Opening Remarks by AIT Director Christensen at GCTF’s Transnational Crime and Forensic Science Workshop

Opening Remarks by AIT Director William Brent Christensen
at the Global Cooperation and Training Framework
International Workshop on Combating Transnational Crime and Forensic Science
August 14, 2018
AIT Official Text #: OT-1821
(As Prepared for Delivery)


Premier Lai, Minister Tsai, Deputy Minister Hsu, Acting Director General Lin, and distinguished guests, good morning.  On behalf of the American Institute in Taiwan, it is my distinct pleasure to welcome everyone to the Global Cooperation and Training Framework International Workshop on Combating Transnational Crime and Forensic Science.

As you know, I’ve just returned to Taiwan and I am delighted to be back again.  I can’t think of a better, more important way to spend the coming years than to continue to strengthen the partnership and friendship between the United States and Taiwan.  The Global Cooperation and Training Framework – known as the GCTF – is a prime example of how multifaceted our cooperation truly is, tackling topics as diverse as increasing energy efficiency, fostering inclusive economic development, providing information access to millions through expanded broadband, and modernizing how we confront natural disasters and pandemic disease.  These are challenges too big to face alone.  I believe that the United States and Taiwan not only have much to share with one another, but also have much to share with other countries in the region and across the globe.

When I left Taiwan in 2015 as Deputy Director of AIT, the GCTF was still at a fledgling stage.  As I return to Taiwan three years later, I am proud to see how far our partnership has come.  Including today’s program, the United States and Taiwan have hosted 12 GCTF workshops.  Today’s opening ceremony also marks the first-ever GCTF program focused on law enforcement.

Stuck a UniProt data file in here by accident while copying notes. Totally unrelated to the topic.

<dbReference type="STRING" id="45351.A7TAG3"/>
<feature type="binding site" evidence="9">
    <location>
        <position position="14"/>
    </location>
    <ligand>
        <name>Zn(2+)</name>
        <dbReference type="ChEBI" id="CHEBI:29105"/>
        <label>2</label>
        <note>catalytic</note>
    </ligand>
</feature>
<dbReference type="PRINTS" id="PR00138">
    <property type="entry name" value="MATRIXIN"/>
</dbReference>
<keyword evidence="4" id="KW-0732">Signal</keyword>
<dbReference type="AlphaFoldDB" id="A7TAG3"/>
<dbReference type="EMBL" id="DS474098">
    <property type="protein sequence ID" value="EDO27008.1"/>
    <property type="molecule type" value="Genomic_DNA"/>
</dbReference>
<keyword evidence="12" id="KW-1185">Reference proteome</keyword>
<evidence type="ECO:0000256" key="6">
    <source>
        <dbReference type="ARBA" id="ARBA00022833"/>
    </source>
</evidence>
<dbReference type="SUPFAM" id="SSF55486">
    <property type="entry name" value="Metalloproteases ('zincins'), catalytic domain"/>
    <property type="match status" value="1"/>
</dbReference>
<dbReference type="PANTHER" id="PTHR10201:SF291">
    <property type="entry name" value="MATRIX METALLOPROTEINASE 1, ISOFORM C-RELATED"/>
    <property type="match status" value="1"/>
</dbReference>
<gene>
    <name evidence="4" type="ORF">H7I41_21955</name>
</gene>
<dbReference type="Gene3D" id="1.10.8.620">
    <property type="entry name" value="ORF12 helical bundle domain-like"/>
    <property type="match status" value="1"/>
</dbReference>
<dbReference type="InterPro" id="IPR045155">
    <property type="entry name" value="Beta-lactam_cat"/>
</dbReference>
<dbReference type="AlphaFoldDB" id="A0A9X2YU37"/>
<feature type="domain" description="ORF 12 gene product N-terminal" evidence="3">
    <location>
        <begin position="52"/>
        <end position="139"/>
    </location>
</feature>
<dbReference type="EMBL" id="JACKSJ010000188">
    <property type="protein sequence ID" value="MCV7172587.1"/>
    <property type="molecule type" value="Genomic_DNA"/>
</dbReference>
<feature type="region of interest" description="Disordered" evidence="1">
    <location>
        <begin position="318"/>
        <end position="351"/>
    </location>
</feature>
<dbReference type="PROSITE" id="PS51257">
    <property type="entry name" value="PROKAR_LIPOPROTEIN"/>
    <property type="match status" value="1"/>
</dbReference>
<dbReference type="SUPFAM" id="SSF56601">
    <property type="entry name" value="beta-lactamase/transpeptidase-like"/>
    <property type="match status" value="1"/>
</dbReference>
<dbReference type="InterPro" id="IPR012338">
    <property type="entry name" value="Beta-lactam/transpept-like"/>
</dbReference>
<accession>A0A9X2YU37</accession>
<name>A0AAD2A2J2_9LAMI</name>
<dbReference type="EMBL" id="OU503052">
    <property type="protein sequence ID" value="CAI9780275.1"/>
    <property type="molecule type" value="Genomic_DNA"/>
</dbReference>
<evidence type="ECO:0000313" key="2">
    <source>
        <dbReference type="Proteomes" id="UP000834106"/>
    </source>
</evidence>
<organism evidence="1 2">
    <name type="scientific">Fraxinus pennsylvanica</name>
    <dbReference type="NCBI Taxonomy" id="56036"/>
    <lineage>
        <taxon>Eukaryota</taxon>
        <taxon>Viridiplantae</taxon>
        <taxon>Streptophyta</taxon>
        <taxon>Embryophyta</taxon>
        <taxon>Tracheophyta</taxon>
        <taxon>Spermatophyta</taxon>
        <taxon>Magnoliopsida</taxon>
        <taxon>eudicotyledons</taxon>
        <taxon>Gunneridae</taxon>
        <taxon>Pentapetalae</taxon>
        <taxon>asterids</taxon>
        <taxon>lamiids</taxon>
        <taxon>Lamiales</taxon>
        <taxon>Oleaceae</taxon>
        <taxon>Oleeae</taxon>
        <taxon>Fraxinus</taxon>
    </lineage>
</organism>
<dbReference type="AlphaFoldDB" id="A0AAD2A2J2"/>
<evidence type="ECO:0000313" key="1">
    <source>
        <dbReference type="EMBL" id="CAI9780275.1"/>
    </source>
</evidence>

I’d like to recognize each of the participants – from three different continents – who made the effort to travel to Taiwan this week.  For those of you visiting Taiwan for the first time, you will find that Taiwan is home to some of the friendliest people in the world.  If you get lost, someone is always willing to lend a helping hand.  The friendliness and trust you experience would not be possible without the peace and security provided by Taiwan’s strong rule of law.  People in Taiwan respect the law and trust the authorities to protect them.  This confidence in law enforcement has not only strengthened the security and stability of Taiwan, but that of the region.  For example, we have witnessed Taiwan law enforcement’s determined extraterritorial pursuit of telescammers that has led to the arrests and prosecutions of Taiwan passport holders in phone scam call centers across the region.  Simply put, Taiwan’s rule of law should serve as a model for the international community.  The United States certainly believes so.  That’s why we have included Taiwan in our Global Entry and Visa Waiver programs.  That’s why our Drug Enforcement Administration and Secret Service officials are here to share best practices to make law enforcement networks stronger.  And that’s why we are proud to co-host this first-ever GCTF program on law enforcement.

We are all here today because we have shared values, but we also have shared concerns.  Nobody can deny the threat posed by illegal narcotics, counterfeit currency, and passport fraud.  We can all agree that reductions in crime, the promotion of public safety, and more integrated law enforcement networks benefit all our peoples.  Like many of you, I also stepped off a plane not too long ago.  Taiwan’s airports are one of the first lines of defense against the trafficking of drugs, money, and even people.  I experienced firsthand the professionalism, expertise, and diligence of Taiwan’s immigration, customs, and security officials.  Participants in this workshop all share a similar dedication to enforcing the law, both international and domestic.  Over the next three days, I hope the diverse range of experts in this room – from investigations and police to narcotics control and drug enforcement to customs and immigration – can share ideas to address the law enforcement problems we all face.  And I hope that the people in this room will form lasting connections so you can keep in contact in the coming years to share best practices with one another.

The GCTF is a partnership to demonstrate and share Taiwan’s strength and expertise with the rest of the world.  And one of the key marks of strong leadership is to bring people from diverse backgrounds together to unite and face common challenges.  That is what we try to do in the United States, and we have been very impressed with Taiwan’s commitment to doing this as well.  Taiwan’s democratic development and its contributions to the world are deserving of the international community’s dignity and respect.  As we kick off this GCTF program, featuring 26 participants from 16 countries, I am positive that you will all come to see Taiwan as a hub of law enforcement expertise, a reliable partner, and a force for good in the world.

Thank you.